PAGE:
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Could Division II’s Academic Ideas Work in Division I?

NCAA Division I has a big change coming to initial eligibility in 2016. But in Division II, the focus is on both initial eligibility for freshmen and progress-toward-degree rules for continuing students and transfers. Division II will work on these concepts over the next year and potentially vote on legislation in January 2014.

Initially, a major change was considered for DII’s initial eligibility rules. Research showed that student-athletes with a 2.200 core course GPA out of high school graduated at roughly the same rate as current DII qualifiers, regardless of test score. That could have lead to test scores being dropped entirely in the DII initial eligibility process. But the DII Academic Requirements Task Force decided not to move forward with that idea.

Major changes to DII’s continuing eligibility rules are still on the table. They would strengthen DII’s eligibility rules, and remain relatively easy to track. The big question is whether Division I, with its maze of progress-toward-degree rules, should consider the changes as well.

The Current Rules

Here is as brief a summary as possible of the current Division I progress-toward-degree rules:

  • Pass six hours every semester;
  • Pass 18 hours every academic year;
  • Pass 24 hours after freshman year;
  • Declare a major before junior year;
  • Meet degree percentages before junior, senior, and fifth year (40/60/80);
  • Meet GPA requirements before sophomore year and beyond (90%/95%/100% of required GPA for graduation); and
  • Maintain good academic standing.

The Division II rules are significantly easier to follow:

  • Pass six hours every semester;
  • Pass 24 hours every year;
  • Pass 75% of required hours during the regular academic year;
  • Declare a major before junior year;
  • Meet GPA requirements before sophomore year and beyond (1.8/1.9/2.0); and
  • Maintain good academic standing.

Both Divisions I and II have different hours requirements for quarter schools. The biggest difference between the two is the lack of a degree percentage requirement and a more flexible approach to credit hour requirements in Division II.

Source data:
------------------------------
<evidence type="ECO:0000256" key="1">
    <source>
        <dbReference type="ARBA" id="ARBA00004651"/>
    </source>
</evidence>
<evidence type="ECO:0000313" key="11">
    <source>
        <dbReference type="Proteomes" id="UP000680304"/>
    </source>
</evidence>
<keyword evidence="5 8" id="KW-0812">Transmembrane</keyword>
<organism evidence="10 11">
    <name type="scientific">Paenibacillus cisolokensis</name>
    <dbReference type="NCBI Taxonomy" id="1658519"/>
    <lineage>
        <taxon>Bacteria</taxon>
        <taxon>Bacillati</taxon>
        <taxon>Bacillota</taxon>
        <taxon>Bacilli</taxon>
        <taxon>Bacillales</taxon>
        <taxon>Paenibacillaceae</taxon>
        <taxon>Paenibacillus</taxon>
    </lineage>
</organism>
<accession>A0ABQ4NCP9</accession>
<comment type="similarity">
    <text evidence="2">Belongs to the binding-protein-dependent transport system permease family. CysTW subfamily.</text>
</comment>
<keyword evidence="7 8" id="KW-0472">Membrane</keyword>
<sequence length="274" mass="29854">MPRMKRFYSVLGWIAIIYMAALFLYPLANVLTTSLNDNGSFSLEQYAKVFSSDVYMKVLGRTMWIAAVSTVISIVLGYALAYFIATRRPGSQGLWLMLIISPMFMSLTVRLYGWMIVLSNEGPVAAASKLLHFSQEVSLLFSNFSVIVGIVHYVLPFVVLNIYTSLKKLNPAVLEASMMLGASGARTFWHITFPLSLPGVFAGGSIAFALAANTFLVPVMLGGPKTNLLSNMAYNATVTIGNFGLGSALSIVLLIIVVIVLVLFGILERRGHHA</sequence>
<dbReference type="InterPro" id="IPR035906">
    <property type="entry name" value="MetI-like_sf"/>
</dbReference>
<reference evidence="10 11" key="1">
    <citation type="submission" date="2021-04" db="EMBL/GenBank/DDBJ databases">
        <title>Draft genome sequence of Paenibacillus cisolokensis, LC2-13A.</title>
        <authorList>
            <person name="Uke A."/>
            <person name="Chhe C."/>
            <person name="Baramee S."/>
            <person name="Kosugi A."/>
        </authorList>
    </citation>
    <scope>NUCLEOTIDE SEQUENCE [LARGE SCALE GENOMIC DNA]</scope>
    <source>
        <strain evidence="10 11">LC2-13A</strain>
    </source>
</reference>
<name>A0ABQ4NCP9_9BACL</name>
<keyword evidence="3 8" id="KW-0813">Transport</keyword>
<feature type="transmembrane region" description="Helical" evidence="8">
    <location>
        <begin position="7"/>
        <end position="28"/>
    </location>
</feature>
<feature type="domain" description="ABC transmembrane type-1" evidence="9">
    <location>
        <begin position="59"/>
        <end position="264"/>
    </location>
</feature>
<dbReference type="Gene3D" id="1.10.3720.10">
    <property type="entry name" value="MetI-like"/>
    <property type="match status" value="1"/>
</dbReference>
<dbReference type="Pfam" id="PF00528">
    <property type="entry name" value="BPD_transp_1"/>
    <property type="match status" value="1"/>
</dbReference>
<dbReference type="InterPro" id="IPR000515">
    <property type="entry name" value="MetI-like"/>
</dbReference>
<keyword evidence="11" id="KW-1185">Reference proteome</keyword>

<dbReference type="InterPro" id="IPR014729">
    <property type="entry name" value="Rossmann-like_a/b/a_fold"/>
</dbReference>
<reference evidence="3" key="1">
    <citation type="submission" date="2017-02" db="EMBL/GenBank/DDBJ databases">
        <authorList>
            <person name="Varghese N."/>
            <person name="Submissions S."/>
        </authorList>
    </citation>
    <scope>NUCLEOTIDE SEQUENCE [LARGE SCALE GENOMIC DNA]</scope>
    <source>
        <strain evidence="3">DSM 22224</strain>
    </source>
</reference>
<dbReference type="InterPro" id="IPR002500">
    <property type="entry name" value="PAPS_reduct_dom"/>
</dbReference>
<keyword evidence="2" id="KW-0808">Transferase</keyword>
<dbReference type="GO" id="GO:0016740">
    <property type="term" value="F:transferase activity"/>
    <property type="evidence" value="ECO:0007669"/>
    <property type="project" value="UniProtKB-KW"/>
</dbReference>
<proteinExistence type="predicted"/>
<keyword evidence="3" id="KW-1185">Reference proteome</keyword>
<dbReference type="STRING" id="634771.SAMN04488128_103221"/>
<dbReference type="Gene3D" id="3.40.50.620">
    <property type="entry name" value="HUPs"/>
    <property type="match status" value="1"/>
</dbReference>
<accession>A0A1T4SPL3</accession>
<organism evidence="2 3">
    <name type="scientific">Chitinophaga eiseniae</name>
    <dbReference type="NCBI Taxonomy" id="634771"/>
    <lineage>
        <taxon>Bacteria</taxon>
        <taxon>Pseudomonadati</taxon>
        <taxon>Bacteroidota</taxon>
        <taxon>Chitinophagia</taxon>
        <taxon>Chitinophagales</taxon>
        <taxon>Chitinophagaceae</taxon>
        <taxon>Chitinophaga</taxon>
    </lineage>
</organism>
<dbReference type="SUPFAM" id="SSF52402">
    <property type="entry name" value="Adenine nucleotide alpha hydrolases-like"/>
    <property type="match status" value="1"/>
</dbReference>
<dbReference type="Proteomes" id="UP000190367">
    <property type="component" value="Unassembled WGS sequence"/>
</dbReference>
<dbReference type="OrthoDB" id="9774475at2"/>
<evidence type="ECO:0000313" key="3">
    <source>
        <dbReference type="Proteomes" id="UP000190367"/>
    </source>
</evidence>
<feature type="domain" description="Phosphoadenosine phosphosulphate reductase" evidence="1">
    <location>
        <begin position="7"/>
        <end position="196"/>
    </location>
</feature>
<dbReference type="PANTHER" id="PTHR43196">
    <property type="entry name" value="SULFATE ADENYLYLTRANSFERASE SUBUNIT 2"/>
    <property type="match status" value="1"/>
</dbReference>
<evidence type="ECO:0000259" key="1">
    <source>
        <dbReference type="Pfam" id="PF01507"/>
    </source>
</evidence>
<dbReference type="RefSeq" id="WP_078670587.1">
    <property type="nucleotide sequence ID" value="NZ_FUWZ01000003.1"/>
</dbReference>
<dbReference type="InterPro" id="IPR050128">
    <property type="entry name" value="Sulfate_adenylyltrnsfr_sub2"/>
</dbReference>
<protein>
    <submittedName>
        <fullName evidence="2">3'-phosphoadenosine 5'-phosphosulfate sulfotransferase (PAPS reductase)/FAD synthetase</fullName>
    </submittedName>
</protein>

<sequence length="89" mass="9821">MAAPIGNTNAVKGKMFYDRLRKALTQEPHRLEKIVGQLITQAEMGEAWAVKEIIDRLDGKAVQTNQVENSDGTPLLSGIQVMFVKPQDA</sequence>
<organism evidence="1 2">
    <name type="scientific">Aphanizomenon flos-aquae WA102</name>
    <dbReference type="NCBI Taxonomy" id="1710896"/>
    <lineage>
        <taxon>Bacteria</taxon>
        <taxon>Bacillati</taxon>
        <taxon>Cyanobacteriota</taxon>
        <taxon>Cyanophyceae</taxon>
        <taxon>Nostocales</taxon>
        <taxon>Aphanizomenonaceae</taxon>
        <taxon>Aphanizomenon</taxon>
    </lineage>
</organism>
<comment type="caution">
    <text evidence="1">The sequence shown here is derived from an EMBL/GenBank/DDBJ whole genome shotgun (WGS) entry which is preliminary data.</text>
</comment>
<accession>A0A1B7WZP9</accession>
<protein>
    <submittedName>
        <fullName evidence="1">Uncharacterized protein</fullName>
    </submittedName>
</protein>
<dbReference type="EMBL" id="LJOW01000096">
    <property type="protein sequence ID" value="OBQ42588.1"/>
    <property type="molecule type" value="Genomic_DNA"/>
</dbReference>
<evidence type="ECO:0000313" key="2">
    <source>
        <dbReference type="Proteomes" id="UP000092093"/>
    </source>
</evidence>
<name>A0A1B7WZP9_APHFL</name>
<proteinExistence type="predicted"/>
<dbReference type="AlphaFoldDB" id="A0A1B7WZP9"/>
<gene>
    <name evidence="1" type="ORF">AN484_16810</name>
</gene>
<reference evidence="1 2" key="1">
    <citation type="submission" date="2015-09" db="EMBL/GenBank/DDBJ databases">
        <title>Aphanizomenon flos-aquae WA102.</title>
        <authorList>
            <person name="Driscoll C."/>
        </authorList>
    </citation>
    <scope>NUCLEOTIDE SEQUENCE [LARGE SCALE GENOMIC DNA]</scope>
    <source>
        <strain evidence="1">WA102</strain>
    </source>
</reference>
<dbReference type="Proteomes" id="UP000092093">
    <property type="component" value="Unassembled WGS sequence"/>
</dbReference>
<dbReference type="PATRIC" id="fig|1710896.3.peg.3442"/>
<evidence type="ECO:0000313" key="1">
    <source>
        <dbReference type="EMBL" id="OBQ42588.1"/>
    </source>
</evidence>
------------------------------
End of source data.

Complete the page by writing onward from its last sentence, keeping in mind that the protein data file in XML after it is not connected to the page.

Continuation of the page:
The Proposal

This is the current idea for a new continuing academic eligibility system in Division II:

  • Pass nine hours every semester;
  • Pass 27 hours in both freshman and sophomore year;
  • Declare a major before junior year;
  • Meet 60% degree progress before senior year; and
  • Meet GPA requirements before sophomore year or beyond (either same scale as now or potentially just 2.0).

How the New System Would Work in Division I

For Division II schools, the new requirements are almost all either the same or higher than existing rules. The lone exception is eliminating any difference between summer and academic year credit. In Division I, this system would also remove two degree progress checks (40% and 80%). So it is a blend of higher credit hour requirements and fewer degree percentage checks.

Requiring student-athletes to pass nine hours each semester is already beginning to creep into Division I. Football players must pass nine hours in the fall semester. And in 2016, academic redshirts (a.k.a. partial qualifiers) will need to pass nine hours in the fall to continue practicing with the team in the spring. As more and more student-athletes fall under some exception to the standard six hour rule, it makes increasingly more sense to just make the exception the rule.

A 27-hour rule would be similar, although it is a much smaller exception at the moment. Currently only football players who failed to pass nine hours in the fall (and are thus suspended for the first four games of the following season) are required to pass 27 total during that year (to regain eligibility for all or two of those four games). Eliminating the 18-hour rule makes sense because it would be redundant in many cases if student-athletes are required to earn nine hours each semester.

The big easing of requirements would be the elimination of the 40% and 80% degree progress checks. Getting rid of the 40% degree percentage requirement could reduce clustering since under current rules, student-athletes are required to select a major and show 40% degree progress at the same time. That limits the choice of major unless the student-athlete was focused on a major before the rules required him or her to declare one. It makes more sense to require student-athletes to declare a major, then give them a year to show satisfactory progress toward that major.

The 80% degree percentage check is also somewhat redundant so long as Division I keeps the requirement that after a student-athlete’s sophomore year, the hours used to meet credit hour rules (like the proposed nine-hour rule) must be applicable to his or her degree. A good portion of what the 80% rule requires would be covered by the nine-hour rule.

The big difference though is that a student-athlete would be free to change his or her major after meeting the 60% rule and not have to worry about then meeting the 80% rule. Having got most of the way toward a degree, a student-athlete would be permitted to throw it away and more or less start over.

That could have a major impact on the Academic Progress Rate or APR. That is significant not because maintaining high APR scores is a goal in and of itself. Rather, if the impact on APR is high, student-athletes will be dissuaded from changing their major, meaning one of the potential benefits of the looser degree percentage requirements will not pan out. But if not, it would mean much more flexibility for athletes to craft a degree program that works for them late in their career, and reduce the load on academic advisors.

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